Posts tagged as ‘Noteworthy’
Our DATA Act Summit is happening next week. This event may be our fourth annual, but it will be different. For the first time in history, the U.S. government has published a single open data set covering all its spending. This data set is changing the way the federal government manages itself. It will be the centerpiece of our event. And you’re invited to hear from all the folks who made it possible.
On Tuesday, June 13th, Treasury Secretary Steve Mnuchin testified before the House Appropriations Committee in defense of the Treasury Department’s Fiscal Year (FY) 2018 Budget request (see the request here). Mnuchin’s testimony showed an opening to standardize data fields and formats across the nation’s overlapping financial regulatory regimes - just as the Data Coalition has already been recommending to Congress.
Last week the White House released President Trump’s first proposed budget. We read it, and we figured out what it means for federal technology and the implementation of the DATA Act, so you don’t have to.
The Data Coalition hosted its first-ever Texas Data Demo Day, sponsored by Grant Thornton and in partnership with Open Austin, on Wednesday, May 10th, in downtown Austin. The event highlighted the ongoing work of state and municipal leaders as they maximize transparency outside government and improve efficiency inside, by standardizing and publishing their data.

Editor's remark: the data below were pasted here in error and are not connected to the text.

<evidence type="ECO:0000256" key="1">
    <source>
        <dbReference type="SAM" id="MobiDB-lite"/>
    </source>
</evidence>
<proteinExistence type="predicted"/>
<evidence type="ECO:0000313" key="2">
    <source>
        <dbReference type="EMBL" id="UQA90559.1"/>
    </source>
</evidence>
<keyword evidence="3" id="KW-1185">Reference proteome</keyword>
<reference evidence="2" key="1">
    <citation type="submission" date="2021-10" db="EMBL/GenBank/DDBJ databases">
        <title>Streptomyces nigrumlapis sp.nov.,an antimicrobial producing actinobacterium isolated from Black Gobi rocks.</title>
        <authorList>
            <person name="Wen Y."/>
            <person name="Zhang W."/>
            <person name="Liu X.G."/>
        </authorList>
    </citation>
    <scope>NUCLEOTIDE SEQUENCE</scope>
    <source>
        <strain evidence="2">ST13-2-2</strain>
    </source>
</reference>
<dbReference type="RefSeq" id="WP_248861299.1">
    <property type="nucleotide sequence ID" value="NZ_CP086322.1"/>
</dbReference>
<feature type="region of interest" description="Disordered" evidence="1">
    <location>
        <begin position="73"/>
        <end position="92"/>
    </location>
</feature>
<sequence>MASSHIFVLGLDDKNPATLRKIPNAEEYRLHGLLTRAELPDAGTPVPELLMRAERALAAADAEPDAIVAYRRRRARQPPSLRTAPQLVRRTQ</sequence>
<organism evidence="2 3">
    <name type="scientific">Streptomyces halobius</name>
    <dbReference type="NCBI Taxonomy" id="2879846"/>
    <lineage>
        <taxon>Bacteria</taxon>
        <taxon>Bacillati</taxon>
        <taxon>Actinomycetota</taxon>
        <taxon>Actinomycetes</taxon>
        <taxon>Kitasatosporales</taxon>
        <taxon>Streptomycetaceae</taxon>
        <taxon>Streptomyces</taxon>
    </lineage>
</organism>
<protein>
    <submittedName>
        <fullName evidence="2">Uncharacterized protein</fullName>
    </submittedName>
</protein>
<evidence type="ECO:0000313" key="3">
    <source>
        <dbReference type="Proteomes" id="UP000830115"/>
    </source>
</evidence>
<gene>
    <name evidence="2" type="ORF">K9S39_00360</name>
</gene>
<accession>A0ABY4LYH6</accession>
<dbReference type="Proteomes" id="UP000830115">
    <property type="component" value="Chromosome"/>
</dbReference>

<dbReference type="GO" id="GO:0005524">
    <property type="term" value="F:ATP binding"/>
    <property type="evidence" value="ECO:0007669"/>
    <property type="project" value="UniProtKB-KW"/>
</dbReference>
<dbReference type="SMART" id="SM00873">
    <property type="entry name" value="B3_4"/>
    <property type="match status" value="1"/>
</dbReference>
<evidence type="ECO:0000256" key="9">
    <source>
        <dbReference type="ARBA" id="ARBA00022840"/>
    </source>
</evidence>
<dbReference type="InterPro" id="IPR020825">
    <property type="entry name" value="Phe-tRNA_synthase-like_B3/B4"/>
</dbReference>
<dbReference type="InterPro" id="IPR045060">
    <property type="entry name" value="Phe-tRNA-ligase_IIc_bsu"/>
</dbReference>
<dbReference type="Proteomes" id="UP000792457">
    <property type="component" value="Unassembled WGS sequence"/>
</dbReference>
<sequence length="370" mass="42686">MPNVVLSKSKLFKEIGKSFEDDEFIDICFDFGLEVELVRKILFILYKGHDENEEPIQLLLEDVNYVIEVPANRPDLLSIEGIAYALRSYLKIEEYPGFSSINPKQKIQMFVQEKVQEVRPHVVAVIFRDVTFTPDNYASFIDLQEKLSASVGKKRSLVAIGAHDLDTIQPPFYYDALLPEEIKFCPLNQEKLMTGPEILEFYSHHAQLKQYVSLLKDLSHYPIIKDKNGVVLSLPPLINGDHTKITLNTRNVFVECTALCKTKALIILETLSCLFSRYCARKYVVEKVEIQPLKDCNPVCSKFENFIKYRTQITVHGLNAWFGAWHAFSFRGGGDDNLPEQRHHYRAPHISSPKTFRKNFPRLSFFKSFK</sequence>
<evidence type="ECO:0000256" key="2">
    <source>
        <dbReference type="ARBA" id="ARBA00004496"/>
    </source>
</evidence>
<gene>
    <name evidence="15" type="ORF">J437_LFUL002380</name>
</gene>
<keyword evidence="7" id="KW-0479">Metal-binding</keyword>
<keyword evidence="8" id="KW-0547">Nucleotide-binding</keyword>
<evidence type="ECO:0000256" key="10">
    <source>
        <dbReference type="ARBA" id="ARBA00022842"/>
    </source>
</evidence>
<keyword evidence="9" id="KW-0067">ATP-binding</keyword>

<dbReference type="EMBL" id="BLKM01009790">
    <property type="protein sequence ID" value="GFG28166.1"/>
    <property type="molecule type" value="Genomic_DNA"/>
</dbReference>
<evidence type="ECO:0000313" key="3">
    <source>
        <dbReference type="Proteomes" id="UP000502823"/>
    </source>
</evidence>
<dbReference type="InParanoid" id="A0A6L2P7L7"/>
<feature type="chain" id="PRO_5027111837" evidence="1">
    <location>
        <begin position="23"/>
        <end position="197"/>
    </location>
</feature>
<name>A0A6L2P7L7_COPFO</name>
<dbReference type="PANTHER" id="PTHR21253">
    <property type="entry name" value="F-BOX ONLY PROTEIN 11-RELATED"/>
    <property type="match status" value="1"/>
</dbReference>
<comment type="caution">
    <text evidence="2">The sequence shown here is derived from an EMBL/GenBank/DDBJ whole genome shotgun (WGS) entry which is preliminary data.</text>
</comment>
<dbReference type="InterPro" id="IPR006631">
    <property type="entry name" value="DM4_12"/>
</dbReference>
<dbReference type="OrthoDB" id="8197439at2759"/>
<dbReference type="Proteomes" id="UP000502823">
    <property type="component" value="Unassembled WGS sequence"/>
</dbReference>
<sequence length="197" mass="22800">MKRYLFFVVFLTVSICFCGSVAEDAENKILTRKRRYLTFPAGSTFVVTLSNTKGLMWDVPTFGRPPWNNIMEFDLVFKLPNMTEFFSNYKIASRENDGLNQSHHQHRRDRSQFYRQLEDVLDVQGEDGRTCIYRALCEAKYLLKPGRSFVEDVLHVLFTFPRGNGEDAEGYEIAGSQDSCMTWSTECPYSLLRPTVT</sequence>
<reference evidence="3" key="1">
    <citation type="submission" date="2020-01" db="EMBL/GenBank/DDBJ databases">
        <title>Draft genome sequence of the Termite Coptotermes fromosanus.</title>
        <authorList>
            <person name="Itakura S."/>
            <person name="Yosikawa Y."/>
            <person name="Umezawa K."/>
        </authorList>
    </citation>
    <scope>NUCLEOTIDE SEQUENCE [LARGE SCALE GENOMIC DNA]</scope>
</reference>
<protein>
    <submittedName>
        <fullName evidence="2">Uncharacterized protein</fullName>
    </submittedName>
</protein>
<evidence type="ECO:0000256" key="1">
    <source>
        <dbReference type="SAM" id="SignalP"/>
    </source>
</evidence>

Today, for the first time in history, the U.S. federal government's spending information is one single, unified data set. Under a deadline set by the DATA Act of 2014, today every federal agency must begin reporting spending to the Treasury Department using a common data format. And Treasury has published it all online, in one piece, offering a single electronic view of the world's largest organization. Today, we celebrate Darrell Issa, Mark Warner, Christina Ho, Tim Gribben, and all the other leaders who caught Jefferson's dream of a single, unified federal spending data set, and didn't let go.
Alex Pollock - former president and CEO of the Federal Home Loan Bank of Chicago - told the 2017 Financial Data Summit that "the time has really come" to standardize financial regulatory data.
Today a bicameral and bipartisan group of lawmakers reintroduced the Open, Public, Electronic and Necessary (OPEN) Government Data Act (H.R. 1770). The OPEN Government Data Act will require all federal agencies to publish their information online, using non-proprietary, machine-readable data formats. Senators Ben Sasse (R-NE) and Brian Schatz (D-HI), and Representatives Blake Farenthold (R-TX) and Derek Kilmer (D-WA) led the reintroduction.
Congressman David Brat (R-VA) and Congressman Seth Moulton (D-MA) have reintroduced the Statutes at Large Modernizations Act (SALMA), H.R. 1729. If enacted, SALMA would put all historical federal laws online in a machine-readable, open data format.